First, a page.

As we can see from the spectral analysis of the mandolin (fig 8), the mandolin has a much broader
frequency range than both the guitars. With its highest frequency reaching 2k Hz.

I decided to repeat this procedure below using the note G, below are the results: Fig 9 is the Harley
Benton. Fig 10 is the Yamaha. Fig 11 Is the mandolin.

Fig 9 Fig 10

Fig11

David da Silva

Brightness

After comparing and analysing the spectral representations of the guitars and mandolin I then
decided to test the differences in brightness between the instruments. Brightness is concerned with
showing the evolution of brightness throughout the piece of music-high values usually indicate
moments in the music where most of the sound energy is on the high frequency register. Using
Mirtoolbox’ Mirbrightness I was able to analyse the individual notes and plot a graph which
illustrates the differences.

Fig 12

Fig 13

fig14

From Fig 12 and Fig13 we can see that the two guitars show clear differences. We can see from Fig
12 that at 0.2 S there is a sharp dip in brightness, while in Fig 13 shows a more gradual decrease in
brightness before finally hitting a dip at 0.3 S. These differences can be seen in a number of points:
0.6 S where we can see that in Fig 12 it appears to be the start of a gradual decline in brightness
while at Fig 13 at 0.6 S we can see that it is the bottom of a peak.

The Mandolin on the other hand gives a more peculiar data set. From Fig 14 we can see that the
mandolin has its highest amount of sound energy located on the high frequency register, this can be
shown by the fact we can see the mandolin fluctuates from a high brightness of 0.8 to as low as 0.2
in 0.33 S.

I decided in order to expand my sample/ scale of comparison I did the same for the G note.

David da Silva

Mir centroid

In addition to plotting a brightness curve I decided to plot the spectral centroid curve which further
shows around which frequencies the sound energy is centred.

David da Silva

Once again, we notice quite a distinct difference between the two guitars and the mandolin. With
the mandolin appearing to show a smooth decline.

The G note sample is below:

David da Silva

Room modes

Room modes are resonance in a room. The frequency of the resonance is dependent on the shape
and characteristics of the room. There are three main types of room modes for room acoustics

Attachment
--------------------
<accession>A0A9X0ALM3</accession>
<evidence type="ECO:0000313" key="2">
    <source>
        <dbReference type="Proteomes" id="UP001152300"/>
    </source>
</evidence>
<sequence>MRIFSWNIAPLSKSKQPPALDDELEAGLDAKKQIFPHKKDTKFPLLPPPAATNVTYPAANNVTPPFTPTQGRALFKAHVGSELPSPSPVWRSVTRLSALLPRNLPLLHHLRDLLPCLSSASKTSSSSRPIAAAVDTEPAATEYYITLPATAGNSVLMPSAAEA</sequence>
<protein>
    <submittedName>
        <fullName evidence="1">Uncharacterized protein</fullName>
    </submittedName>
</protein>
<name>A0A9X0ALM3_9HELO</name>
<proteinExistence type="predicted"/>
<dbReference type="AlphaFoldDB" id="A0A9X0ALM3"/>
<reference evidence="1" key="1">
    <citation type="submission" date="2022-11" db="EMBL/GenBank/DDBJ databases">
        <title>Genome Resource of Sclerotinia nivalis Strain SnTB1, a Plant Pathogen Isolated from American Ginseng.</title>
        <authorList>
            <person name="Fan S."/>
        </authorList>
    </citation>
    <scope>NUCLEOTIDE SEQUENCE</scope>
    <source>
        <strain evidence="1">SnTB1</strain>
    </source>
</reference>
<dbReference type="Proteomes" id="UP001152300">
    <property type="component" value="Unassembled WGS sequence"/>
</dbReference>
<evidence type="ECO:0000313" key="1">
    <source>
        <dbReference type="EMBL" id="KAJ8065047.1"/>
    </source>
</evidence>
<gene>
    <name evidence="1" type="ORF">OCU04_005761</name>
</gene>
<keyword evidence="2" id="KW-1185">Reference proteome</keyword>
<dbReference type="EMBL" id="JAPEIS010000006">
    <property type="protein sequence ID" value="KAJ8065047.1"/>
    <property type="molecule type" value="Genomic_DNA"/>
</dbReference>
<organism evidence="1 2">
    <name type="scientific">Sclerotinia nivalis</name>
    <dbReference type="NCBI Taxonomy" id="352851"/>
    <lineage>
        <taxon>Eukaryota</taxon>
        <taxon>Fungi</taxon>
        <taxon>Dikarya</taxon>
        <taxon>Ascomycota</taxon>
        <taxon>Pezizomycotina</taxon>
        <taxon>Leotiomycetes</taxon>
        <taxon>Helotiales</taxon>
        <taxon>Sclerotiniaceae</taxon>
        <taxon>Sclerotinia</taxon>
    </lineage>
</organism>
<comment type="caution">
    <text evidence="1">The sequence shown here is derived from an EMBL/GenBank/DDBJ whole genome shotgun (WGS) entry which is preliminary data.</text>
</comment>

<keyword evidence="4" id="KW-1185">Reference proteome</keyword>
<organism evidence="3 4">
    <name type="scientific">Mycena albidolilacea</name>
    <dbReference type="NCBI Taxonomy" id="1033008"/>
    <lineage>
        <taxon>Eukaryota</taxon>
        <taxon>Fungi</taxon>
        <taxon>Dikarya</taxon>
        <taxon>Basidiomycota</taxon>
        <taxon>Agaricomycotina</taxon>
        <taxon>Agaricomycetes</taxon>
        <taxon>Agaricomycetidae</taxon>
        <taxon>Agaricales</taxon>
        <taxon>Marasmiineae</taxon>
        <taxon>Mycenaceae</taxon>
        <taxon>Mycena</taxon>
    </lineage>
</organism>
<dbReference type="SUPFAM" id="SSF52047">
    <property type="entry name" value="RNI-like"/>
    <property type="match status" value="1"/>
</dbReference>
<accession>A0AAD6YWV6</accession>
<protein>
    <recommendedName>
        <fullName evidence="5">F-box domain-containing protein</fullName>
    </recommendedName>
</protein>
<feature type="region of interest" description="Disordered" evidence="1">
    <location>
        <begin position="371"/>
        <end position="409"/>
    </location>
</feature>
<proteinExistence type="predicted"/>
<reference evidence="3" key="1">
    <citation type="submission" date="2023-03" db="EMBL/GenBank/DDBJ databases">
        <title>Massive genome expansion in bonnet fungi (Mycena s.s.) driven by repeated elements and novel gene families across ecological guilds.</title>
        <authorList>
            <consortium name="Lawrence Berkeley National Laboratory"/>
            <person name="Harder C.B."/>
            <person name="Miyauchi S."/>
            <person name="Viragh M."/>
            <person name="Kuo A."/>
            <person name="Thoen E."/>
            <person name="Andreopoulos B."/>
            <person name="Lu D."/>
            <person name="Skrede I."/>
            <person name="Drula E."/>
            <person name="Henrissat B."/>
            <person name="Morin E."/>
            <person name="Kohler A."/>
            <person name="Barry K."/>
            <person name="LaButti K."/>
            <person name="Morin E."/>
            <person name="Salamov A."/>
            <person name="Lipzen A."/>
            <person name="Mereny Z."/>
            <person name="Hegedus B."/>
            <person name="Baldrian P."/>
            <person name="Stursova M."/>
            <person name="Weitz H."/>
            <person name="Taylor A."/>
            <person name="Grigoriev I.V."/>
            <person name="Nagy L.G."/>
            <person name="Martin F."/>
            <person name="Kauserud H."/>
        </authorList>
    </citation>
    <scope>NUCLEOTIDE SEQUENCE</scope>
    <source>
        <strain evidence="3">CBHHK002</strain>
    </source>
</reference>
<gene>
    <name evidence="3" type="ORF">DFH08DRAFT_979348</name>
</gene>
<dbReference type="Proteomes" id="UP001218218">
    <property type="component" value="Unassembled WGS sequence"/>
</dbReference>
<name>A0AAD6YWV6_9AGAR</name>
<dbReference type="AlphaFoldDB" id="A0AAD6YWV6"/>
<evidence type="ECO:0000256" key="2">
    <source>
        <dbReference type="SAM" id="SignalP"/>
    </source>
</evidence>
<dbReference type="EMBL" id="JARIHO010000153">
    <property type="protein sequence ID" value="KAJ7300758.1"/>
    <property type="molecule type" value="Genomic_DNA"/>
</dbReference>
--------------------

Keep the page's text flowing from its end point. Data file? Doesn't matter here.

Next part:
which are: Axial, Tangential and oblique. It is usually the case that the Axial room modes are the
ones that researchers are usually most concerned with. This is because Axial Modes are the most
prominent and usually have the largest affect. As rooms have several surfaces room modes occur
between the width, height and length. “A room mode can cause both peaks and nulls (dips) in
frequency response. When two or more waves meet and are in phase with each other at a specific
frequency, you will have a peak in response. When they meet and are out of phase with each other,
they cancel and you end up with a dip or null in response” (Williams, 2009).

Below are pictures of one of the rooms (live room 2) I tested using the Room EQ sweep. Before I
began testing I took the dimensions of the room which include: width 2.41m, length 3.49m and
height 2.71m which I acquired with the intention of using it later in a programme called Amroc,
which is a room mode calculator.

As we can see from below the room is carpeted and the room is treated with various isolation pads.
As a result of this, one would presume that this would have some effect on the recordings. This can
be supported by the fact that: “Products that have absorptive properties include foam and rigid
mineral-wool, and they ‘soak up’ the sound energy, turning it into heat, through friction. Most
effective on high?frequencies, absorption is essential for reducing flutter echoes and for taming
bright?sounding or ‘ringy’ rooms” (Mayes-Wright, 2009).

David da Silva

David da Silva

Method

In regard to my method for testing the room modes, I first conducted a series of room sweeps in
various rooms around Millennium point using Room EQ Wizard (REW). Within the rooms, I tested
several points in order to obtain the ‘sweet spot’ which would be the spot where I would do my
recording.

REW is a free room acoustics analysis software for measuring and analysing room and loudspeaker
responses. “The audio analysis features of REW help you optimise the acoustics of your listening
room, studio or home theater and find the best locations for your speakers, subwoofers and
listening position.(https://www.roomeqwizard.com/). Which is why I thought that REW would be
the most appropriate programme to use.

This was








done by:

Collecting equipment:

Pa Speaker
Audient ID14 (audio interface)
XLR to jack lead
Kettle lead (for speaker)
DPA4090 (microphone)
Microphone stand